On Ecclesial Movements and New Communities
is the motivation behind their pedagogical strength? The "secret," so to speak, is found in the charisms which have produced them and which constitute their very soul. It is the charism which produces the "spiritual affinity between individuals" animating a community and a movement.
And thanks to this charism, the fascinating original experience of the Christian reality, of which each founder is a witness, can be relived and reproduced in the lives of many people and of many generations of people without losing its novelty and freshness. The charism is also the source of the extraordinary educating power of the movements and new communities. Here I refer to a formation whose departure point is a deep conversion of heart. It is no accident that these new ecclesial realities include many converts, people who "come from afar."
At the beginning of this conversion process there is always a personal encounter with Christ which radically transforms life; an encounter made possible by credible witnesses who relive in the movement that unique experience of the first disciples: "Come and see" (John 1:46). There is always a "before" and "after" in the lives of those who belong to ecclesial movements and communities. For some, the conversion of heart is often a gradual process which takes time. For others, the conversion is an unexpected and all-encompassing "lighting bolt" experience.
But in both cases the conversion is lived as a free gift of God, a gift that fills the heart with joy and becomes a spiritual benefit for the whole of one's life. How many members of movements and new communities can repeat the words of the convert André Frossard: "God exists, and I have experienced him."
Formation is the privileged environment in which the various movements and communities express their charisms. Each group bases its formative process [of the person] on a distinct, specific pedagogical approach which is typically Christ-centered. It focuses on what is truly essential, which is the awakening in the person of that baptismal vocation or identity that characterizes true Christian discipleship. It is radical in the sense that it refuses to dilute the Gospel by proposing holiness as an ideal worthy to be pursued. It develops within small Christian communities which serve as an indispensable reference point and support, in great contrast to today's "atomized" society where loneliness and depersonalized relationships are the norm; and it is integral in the sense that all the dimensions of life are embraced and challenged, producing in the member a complete sense of belonging.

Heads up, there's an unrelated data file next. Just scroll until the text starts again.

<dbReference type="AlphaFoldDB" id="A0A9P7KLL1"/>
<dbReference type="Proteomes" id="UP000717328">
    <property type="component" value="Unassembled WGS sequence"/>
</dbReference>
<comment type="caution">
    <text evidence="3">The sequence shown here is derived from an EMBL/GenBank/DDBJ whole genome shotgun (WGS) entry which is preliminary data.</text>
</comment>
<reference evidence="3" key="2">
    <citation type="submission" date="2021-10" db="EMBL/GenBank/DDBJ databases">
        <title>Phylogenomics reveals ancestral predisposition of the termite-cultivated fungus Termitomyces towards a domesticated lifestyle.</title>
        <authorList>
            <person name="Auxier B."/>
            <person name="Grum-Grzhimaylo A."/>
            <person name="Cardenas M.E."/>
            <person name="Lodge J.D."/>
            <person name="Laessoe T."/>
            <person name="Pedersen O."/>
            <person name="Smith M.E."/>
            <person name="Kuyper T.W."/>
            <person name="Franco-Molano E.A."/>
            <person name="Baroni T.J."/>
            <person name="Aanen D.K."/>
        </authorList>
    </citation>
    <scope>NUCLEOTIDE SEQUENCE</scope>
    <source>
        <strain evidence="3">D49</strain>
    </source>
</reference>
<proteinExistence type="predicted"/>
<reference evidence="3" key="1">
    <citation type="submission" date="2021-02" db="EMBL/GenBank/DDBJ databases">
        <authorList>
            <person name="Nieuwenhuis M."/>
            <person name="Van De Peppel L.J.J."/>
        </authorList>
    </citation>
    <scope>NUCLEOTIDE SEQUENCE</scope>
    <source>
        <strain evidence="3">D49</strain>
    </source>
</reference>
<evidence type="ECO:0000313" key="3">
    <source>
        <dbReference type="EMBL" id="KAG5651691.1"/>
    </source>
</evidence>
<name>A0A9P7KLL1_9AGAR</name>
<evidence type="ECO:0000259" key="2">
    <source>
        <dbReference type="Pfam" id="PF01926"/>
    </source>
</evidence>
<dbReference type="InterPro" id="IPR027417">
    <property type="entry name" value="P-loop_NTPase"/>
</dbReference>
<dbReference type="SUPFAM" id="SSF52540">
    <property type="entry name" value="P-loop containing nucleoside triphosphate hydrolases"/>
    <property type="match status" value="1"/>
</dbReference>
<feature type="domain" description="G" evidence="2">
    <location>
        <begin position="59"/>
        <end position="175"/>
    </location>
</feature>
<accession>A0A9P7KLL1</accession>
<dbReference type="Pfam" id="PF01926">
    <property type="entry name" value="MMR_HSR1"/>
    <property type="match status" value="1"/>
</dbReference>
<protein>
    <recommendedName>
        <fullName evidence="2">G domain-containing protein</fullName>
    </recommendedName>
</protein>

Yet this sense of "belonging" is distinct from membership in other religious groups or circles. The member of a movement or new community typically manifests a strong sense of belonging to, and love for, the Church. Therefore, there is no danger in affirming that these new movements and communities are true schools for the formation of Christian "adults." As Cardinal Joseph Ratzinger wrote some years ago, they are "forceful ways of living the faith that stimulates individuals, giving them joy an vitality; their faith really means something for the world."
Our picture would not be complete without some mention of the role these groups can play in the context of the Church in Latin America, where popular piety is deeply rooted and diffused. The ecclesial movements and new communities offer pedagogies of evangelization capable of shaping this religiosity: The important aspects of popular piety can be assimilated and deepened, and their value in the life of the people can be retained.
4. The movements and new communities respond to a second urgent need of great importance, which is the need for "strong testimony." All Christian formation ought to have a missionary element because the Christian vocation is, by its nature, a call to apostolate. Missionary outreach helps baptized persons discover the fullness of their own vocation; it helps them overcome the temptation of egoistic selfishness and the subtle danger of seeing the movement or community as a refuge or a way to flee the problems of the world in an environment of warm friendship.
Notable among the characteristics of missionary commitment found in ecclesial movements and new communities is the indisputable ability to awaken the apostolic enthusiasm and missionary courage of the laity. They know how to draw out the spiritual potential of the laity by helping them smash the barriers of timidity, fear, and false complexes of inferiority which today's secular culture creates in the hearts of so many Christians. Many of their members have experienced a deep inner transformation, at times to their own surprise; in fact, many never would have imagined themselves preaching the Gospel in this way or participating so actively in the Church's mission.
Movements know how to awaken a desire to "make ...
Rate This Article
Leave a Comment
More Featured Today
- Monaco & The Vatican: Monaco's Grace Kelly Exhibit to Rome--A Review of Monegasque-Holy See Diplomatic History
- My Dad
- A Royal Betrayal: Catholic Monaco Liberalizes Abortion
- John Paul II as an Apostle of Mercy
- Embrace every moment as sacred time
- A Recession Antidote
- The Why of Jesus' Death: A Pauline Perspective
- Father Lombardi's Address on Catholic Media
- Pope's Words to Pontifical Latin American College
- Prelate: Genetics Needs a Conscience